Schools can promote their own referendum, but with limits

The rules set by the state depend on who, what and where, according to experts who have been through the process.

Posted on March 6, 2014 at 3:44 p.m.

Arguably, no one wants a school referendum to pass more than those who work in the schools every day.

But state law says that school employees have to follow certain guidelines when it comes to promoting a position on a referendum.

Goshen Community Schools won $17 million in a referendum vote last fall. In the months before the vote, though, school employees had to be careful when talking about the referendum.

Diane Woodworth, superintendent of Goshen schools, said that she and other administrators worked closely with their legal counsel to make sure they followed the law.

"We sent out a letter to our entire GCS staff explaining the guidelines to them," Woodworth said in an email. "We did receive quite a few questions from our staff, but then were always able to answer them promptly."

What schools can't do

School employees, including teachers, can't promote a certain position on the referendum during their normal working hours. But since school employees are also sometimes taxpayers in the district and community members, they can promote the referendum when they aren't at work.

School employees can't use school facilities or equipment to promote a position on the referendum, unless equal privileges are given to a group with a different position on the referendum.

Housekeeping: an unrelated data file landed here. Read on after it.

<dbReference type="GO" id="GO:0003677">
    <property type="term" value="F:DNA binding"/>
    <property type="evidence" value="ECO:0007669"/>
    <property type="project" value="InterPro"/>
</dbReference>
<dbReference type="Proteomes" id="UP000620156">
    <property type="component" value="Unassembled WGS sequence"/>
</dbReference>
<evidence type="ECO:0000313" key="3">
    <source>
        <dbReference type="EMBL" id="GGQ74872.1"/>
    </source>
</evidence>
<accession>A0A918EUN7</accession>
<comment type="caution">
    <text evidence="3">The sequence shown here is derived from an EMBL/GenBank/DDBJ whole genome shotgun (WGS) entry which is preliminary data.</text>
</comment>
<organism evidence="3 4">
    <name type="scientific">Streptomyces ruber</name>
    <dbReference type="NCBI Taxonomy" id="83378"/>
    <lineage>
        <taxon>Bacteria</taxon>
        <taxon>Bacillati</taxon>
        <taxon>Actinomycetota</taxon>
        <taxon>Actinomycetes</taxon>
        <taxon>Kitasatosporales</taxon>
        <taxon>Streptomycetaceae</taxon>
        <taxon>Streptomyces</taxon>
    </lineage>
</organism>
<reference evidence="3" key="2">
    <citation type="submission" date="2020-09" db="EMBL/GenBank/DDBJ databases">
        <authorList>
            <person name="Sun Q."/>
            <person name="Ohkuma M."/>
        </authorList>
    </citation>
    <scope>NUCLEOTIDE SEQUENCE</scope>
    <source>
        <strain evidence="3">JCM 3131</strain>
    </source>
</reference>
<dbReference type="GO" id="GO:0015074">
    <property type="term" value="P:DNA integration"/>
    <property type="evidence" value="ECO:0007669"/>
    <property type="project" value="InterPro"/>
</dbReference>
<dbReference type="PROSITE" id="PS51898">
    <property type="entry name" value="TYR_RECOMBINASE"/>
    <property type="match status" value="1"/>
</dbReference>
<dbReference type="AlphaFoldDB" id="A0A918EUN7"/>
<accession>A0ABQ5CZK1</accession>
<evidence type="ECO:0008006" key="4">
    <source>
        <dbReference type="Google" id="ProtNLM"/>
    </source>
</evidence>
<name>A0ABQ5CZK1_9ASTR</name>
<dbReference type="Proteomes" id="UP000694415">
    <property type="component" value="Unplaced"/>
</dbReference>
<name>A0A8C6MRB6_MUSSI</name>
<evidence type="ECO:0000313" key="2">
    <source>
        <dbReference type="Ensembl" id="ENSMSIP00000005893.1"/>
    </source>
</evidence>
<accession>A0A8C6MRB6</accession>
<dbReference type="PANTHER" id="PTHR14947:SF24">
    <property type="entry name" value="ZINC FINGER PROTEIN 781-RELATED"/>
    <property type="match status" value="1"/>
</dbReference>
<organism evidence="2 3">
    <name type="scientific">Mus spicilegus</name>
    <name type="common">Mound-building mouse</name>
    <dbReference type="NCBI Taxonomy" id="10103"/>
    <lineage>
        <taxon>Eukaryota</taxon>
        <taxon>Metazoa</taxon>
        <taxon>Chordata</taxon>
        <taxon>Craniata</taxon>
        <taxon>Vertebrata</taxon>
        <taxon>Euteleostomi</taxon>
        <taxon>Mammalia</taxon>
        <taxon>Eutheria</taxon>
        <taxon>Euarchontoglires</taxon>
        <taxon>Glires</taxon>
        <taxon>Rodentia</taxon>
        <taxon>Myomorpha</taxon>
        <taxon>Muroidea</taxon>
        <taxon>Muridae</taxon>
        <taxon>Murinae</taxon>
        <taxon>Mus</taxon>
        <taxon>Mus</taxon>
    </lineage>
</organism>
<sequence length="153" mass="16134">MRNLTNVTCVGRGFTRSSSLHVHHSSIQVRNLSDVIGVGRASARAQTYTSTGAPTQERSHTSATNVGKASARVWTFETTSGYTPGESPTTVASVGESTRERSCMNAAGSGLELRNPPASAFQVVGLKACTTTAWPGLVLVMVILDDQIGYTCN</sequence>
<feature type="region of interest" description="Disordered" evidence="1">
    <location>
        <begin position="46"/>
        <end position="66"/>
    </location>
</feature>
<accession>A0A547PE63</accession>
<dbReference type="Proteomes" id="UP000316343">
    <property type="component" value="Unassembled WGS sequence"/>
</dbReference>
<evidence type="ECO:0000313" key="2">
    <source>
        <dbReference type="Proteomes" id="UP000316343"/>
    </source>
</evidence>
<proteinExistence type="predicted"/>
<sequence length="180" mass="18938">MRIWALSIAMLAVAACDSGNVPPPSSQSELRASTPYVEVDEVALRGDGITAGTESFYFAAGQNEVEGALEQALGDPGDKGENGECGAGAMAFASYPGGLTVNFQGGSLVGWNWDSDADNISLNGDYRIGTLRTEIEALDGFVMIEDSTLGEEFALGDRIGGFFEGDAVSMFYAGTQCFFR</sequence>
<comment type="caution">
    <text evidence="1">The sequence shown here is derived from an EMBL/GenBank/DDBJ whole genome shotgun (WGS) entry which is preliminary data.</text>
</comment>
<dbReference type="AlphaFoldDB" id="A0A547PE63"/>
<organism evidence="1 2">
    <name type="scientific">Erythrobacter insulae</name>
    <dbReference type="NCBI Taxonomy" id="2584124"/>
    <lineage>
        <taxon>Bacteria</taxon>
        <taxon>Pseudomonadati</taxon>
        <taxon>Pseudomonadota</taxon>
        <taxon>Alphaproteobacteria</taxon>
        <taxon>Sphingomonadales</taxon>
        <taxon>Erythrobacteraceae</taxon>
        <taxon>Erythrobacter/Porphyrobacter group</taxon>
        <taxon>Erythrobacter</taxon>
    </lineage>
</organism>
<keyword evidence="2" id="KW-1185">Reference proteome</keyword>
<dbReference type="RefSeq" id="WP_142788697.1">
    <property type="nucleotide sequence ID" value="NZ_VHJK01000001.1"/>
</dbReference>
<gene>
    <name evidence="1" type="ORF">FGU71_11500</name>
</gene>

An example of that happening locally is next Monday, March 10, when the Yes4Elkhart group will be hosting a public meeting to promote the referendum at Pierre Moran Middle School.

Even though the group is using school property, and some members of the group are school employees, that is allowed because the school board has voted to give equal time and space to any group that opposes the referendum.

School employees can't spend money from a school fund to promote the referendum (except for administrators hiring an attorney, architect, engineer, construction manager, or financial adviser to work on a referendum project). But school employees can spend their own money to promote the referendum.

Elkhart superintendent Rob Haworth appeared in a video produced by Z-49 Productions encouraging people to vote "yes" for the school's referenda. But he paid for that video himself, without using school funds.

School employees also can't talk to students about their position on a referendum and they can't send students home with promotional materials for the referendum. 

If a school employee is asked his or her opinion on the referendum during the school day, state law says the employee should acknowledge the referendum and tell the person asking where they can find factual information about it.

What schools can do

Schools can allow students to use school facilities or equipment to report on a referendum for a student newspaper or broadcast.

School employees can join political action committees, like Elkhart's Yes4Elkhart group. They can speak to groups or organizations about the referendum, as long as it isn't during normal working hours.

Superintendents and school board members can advocate for or against the referendum at any time, as long as they don't use public funds. They can't talk to students about their position, however.

Reporting a violation

Members of the community who don't feel that school corporations are following the rules when it comes to promoting a position on a referendum can report that to the county election board, according to Chris Anderson, deputy clerk for Elkhart County.


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